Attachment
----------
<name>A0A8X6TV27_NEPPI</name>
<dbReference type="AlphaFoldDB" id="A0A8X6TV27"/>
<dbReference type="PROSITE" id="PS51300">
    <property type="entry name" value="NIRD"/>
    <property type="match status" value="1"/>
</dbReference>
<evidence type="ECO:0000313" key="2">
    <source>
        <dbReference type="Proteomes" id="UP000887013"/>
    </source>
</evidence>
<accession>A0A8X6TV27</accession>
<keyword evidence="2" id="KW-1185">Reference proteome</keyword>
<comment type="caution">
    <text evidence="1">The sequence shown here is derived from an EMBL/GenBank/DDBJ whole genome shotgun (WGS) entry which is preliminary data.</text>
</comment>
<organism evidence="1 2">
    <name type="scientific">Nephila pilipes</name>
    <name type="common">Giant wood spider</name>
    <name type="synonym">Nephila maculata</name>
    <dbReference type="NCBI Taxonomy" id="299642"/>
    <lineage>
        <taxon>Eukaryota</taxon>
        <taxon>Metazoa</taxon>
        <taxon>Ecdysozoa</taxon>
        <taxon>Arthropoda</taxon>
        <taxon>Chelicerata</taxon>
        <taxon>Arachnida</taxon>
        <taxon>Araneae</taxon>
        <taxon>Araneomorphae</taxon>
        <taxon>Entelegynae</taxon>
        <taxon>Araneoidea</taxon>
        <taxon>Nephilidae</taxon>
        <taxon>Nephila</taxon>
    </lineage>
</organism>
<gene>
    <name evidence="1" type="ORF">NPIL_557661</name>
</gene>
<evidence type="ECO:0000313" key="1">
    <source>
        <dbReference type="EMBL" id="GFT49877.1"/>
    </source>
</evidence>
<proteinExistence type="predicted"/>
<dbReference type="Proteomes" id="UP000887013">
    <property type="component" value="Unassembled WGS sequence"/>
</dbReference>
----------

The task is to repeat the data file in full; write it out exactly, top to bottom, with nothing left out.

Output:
<name>A0A8X6TV27_NEPPI</name>
<dbReference type="AlphaFoldDB" id="A0A8X6TV27"/>
<dbReference type="PROSITE" id="PS51300">
    <property type="entry name" value="NIRD"/>
    <property type="match status" value="1"/>
</dbReference>
<evidence type="ECO:0000313" key="2">
    <source>
        <dbReference type="Proteomes" id="UP000887013"/>
    </source>
</evidence>
<accession>A0A8X6TV27</accession>
<keyword evidence="2" id="KW-1185">Reference proteome</keyword>
<comment type="caution">
    <text evidence="1">The sequence shown here is derived from an EMBL/GenBank/DDBJ whole genome shotgun (WGS) entry which is preliminary data.</text>
</comment>
<organism evidence="1 2">
    <name type="scientific">Nephila pilipes</name>
    <name type="common">Giant wood spider</name>
    <name type="synonym">Nephila maculata</name>
    <dbReference type="NCBI Taxonomy" id="299642"/>
    <lineage>
        <taxon>Eukaryota</taxon>
        <taxon>Metazoa</taxon>
        <taxon>Ecdysozoa</taxon>
        <taxon>Arthropoda</taxon>
        <taxon>Chelicerata</taxon>
        <taxon>Arachnida</taxon>
        <taxon>Araneae</taxon>
        <taxon>Araneomorphae</taxon>
        <taxon>Entelegynae</taxon>
        <taxon>Araneoidea</taxon>
        <taxon>Nephilidae</taxon>
        <taxon>Nephila</taxon>
    </lineage>
</organism>
<gene>
    <name evidence="1" type="ORF">NPIL_557661</name>
</gene>
<evidence type="ECO:0000313" key="1">
    <source>
        <dbReference type="EMBL" id="GFT49877.1"/>
    </source>
</evidence>
<proteinExistence type="predicted"/>
<dbReference type="Proteomes" id="UP000887013">
    <property type="component" value="Unassembled WGS sequence"/>
</dbReference>